The second key question concerned the effect of dominance (i.e., meaning frequency). The results revealed that mid-LIFG activation was greater for ambiguous sentences that contained a biased ambiguous word, which have one particularly dominant meaning (e.g., “toast”), than a balanced ambiguous word whose meanings are relatively equally frequent (e.g., “bark”; Figure ​2C). This finding further supports the reinterpretation hypothesis, as listeners are more likely to reinterpret the meaning of a biased word because they were always disambiguated to their subordinate meaning (e.g., speech meaning of “toast”). Psycholinguistic research demonstrates that listeners and readers usually initially select the dominant meaning of a biased word when encountered before disambiguating context (e.g., the bread meaning of “toast”), whereas for balanced words there is less systematic bias for either alternative meaning across individuals (e.g., some may select the dog meaning of “bark” while others select the tree meaning). Thus, for biased sentences, the initial interpretation would often be incorrect and, hence, need to be reinterpreted more often than for balanced sentences. Although no significant dominance effects were found in the whole-brain voxel-wise analysis, this may reflect the fact that dominance responses are likely to be highly variable across both voxels and subjects, given the findings that meaning preferences are inherently variable across subjects (Rodd et al., 2013) and that the exact time-course of disambiguation varies across sentences (Rodd et al., 2012) and individuals depending on comprehension ability (Gernsbacher et al., 1990; Gernsbacher and Robertson, 1995).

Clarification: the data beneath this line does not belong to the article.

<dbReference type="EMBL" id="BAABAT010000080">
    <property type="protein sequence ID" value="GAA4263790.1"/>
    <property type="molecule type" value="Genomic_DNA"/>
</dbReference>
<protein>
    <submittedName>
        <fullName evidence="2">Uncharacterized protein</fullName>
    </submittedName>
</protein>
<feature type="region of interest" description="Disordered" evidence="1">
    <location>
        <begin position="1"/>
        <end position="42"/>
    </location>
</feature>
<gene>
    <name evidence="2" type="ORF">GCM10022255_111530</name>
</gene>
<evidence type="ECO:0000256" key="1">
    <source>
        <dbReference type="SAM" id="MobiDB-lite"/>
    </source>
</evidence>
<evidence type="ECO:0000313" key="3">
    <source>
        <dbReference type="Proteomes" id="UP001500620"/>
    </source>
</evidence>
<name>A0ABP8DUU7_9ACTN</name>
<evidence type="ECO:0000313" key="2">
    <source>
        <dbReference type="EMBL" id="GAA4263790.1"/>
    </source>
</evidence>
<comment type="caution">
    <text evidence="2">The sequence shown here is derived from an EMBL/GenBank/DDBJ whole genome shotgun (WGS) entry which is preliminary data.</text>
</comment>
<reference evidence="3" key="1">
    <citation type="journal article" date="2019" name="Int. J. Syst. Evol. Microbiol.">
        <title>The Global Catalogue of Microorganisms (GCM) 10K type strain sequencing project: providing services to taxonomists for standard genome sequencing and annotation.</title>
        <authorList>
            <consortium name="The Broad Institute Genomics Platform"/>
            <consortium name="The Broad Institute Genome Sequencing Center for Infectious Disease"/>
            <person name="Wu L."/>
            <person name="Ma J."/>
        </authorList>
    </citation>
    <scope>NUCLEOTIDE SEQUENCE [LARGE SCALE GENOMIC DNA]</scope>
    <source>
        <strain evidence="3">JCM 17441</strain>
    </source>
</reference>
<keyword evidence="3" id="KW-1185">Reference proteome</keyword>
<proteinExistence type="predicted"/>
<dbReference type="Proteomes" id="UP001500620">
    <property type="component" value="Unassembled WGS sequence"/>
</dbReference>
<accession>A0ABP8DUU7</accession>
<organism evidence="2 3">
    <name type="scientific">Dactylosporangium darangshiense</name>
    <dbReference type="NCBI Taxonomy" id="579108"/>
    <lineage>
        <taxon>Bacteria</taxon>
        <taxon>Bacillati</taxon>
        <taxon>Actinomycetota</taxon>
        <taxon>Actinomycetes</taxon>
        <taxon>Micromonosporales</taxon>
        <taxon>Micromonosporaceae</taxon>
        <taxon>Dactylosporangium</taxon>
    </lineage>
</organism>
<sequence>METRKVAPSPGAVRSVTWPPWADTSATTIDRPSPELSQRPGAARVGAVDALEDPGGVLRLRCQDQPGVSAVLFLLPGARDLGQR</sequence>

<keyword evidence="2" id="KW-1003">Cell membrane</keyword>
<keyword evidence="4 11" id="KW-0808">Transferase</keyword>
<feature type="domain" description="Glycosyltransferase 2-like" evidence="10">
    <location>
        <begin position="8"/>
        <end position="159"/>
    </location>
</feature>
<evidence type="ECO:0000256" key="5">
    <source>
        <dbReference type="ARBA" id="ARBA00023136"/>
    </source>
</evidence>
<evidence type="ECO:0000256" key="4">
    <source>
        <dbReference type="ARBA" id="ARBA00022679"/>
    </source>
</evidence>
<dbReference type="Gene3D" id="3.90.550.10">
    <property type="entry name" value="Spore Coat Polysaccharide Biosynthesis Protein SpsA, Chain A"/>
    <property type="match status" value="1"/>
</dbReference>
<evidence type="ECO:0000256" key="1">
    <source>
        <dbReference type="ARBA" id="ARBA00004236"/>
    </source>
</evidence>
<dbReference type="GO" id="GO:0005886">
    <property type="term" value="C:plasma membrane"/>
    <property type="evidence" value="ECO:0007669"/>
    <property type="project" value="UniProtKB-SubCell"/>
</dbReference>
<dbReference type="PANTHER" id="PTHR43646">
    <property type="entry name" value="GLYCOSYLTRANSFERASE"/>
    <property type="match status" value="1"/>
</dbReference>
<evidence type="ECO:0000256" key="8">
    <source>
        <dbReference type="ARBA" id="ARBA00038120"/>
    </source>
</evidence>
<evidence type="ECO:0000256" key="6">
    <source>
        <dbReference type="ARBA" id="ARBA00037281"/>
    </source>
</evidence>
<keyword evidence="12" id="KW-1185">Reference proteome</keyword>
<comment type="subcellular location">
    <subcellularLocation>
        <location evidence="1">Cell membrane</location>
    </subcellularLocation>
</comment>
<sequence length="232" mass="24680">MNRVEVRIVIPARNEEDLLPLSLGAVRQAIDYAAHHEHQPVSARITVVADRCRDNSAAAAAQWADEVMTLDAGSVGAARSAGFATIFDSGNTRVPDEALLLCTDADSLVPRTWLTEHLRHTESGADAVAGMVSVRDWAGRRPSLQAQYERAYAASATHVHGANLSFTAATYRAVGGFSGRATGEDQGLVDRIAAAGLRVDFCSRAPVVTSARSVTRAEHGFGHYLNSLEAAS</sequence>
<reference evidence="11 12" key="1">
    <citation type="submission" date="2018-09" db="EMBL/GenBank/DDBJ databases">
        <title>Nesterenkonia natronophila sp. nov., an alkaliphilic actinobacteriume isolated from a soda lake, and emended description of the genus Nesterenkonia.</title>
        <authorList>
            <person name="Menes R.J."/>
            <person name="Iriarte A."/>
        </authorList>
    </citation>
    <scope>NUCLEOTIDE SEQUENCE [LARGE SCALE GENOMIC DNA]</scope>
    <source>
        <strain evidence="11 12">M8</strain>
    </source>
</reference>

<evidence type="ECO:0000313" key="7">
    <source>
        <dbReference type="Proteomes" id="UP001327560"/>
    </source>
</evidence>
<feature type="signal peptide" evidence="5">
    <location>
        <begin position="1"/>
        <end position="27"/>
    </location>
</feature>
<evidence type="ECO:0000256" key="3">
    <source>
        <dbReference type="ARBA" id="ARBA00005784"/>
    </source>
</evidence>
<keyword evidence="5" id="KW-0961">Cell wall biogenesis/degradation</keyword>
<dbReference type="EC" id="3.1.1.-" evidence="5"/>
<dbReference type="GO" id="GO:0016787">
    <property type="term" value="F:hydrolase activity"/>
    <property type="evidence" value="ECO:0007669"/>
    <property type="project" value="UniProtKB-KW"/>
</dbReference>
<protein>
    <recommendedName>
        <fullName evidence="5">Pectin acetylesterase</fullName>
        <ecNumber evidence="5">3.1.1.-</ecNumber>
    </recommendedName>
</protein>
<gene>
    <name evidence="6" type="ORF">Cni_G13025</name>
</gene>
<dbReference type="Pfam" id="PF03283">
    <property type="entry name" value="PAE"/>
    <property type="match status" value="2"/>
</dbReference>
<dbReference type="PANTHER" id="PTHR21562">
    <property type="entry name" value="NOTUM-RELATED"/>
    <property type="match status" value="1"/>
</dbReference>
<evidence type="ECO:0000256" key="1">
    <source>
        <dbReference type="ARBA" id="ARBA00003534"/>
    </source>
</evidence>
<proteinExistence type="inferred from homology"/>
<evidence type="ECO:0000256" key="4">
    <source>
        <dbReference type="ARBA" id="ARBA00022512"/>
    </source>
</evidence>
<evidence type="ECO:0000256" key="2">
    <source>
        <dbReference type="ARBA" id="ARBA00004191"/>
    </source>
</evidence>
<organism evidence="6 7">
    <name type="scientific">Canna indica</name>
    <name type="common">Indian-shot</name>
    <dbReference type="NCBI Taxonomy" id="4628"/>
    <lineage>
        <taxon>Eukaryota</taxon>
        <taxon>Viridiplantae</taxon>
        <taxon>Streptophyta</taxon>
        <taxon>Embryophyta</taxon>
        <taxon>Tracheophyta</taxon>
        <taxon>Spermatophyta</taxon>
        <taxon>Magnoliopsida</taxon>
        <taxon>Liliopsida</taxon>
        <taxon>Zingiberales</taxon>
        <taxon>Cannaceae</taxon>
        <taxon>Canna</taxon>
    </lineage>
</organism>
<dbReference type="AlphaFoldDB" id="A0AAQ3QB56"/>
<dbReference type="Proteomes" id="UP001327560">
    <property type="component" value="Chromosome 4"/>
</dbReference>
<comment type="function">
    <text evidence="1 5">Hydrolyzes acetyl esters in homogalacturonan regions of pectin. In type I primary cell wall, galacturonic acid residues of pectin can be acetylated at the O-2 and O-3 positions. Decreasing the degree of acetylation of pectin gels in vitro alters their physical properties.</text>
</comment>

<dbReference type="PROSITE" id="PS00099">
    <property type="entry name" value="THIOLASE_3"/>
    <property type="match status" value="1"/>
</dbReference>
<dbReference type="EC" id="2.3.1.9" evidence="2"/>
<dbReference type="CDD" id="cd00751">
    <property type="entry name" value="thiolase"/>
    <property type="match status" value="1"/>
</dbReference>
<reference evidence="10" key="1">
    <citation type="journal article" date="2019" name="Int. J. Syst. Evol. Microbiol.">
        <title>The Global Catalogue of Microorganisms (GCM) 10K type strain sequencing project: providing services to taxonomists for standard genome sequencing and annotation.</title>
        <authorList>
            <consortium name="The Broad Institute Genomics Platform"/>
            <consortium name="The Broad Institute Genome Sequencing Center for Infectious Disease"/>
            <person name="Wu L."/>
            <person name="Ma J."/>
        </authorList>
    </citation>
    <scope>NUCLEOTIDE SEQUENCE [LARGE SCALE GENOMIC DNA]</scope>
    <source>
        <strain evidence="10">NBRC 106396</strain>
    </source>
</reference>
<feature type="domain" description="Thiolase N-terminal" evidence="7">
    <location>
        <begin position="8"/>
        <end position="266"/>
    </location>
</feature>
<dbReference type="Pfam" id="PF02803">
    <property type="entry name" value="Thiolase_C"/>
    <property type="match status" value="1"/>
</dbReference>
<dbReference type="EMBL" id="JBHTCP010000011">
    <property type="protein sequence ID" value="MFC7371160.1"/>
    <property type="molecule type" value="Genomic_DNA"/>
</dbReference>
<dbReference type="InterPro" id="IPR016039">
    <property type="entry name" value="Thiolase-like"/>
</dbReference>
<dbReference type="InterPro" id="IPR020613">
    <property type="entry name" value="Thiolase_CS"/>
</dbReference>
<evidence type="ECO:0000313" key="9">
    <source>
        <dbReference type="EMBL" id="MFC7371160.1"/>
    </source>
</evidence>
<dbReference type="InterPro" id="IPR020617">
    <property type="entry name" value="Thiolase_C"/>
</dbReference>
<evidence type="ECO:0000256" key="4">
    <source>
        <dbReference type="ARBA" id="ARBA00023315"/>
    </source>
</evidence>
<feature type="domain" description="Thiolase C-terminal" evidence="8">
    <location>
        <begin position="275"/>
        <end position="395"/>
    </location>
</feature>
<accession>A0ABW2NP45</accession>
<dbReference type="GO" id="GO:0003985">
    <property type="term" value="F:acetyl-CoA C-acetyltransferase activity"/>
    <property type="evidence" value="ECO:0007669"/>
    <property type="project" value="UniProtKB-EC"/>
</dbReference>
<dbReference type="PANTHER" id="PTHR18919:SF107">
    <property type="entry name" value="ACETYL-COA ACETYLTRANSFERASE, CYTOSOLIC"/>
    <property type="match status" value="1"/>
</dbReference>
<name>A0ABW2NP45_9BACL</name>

The results of the dominance contrast directly replicate Mason and Just's (2007) finding of greater LIFG activation for biased than balanced sentences in visually-presented sentences, albeit in a more anterior ventral region, and provide the first evidence of these effects in spoken sentences. The results also converge with other dominance effects found in the LIFG, including greater activation for subordinate-biased compared with dominant-biased sentences (Zempleni et al., 2007) and the finding of a negative correlation between LIFG activation and the dominance of syntactically ambiguous sentences (Rodd et al., 2010b). Again, both of these effects reflect greater activation for sentences where reinterpretation is more likely. The finding that similar dominance effects in this region were found for this set of spoken sentences as has been reported for visually-presented sentences (Mason and Just, 2007; Zempleni et al., 2007) suggests a common system for disambiguating spoken and written sentences.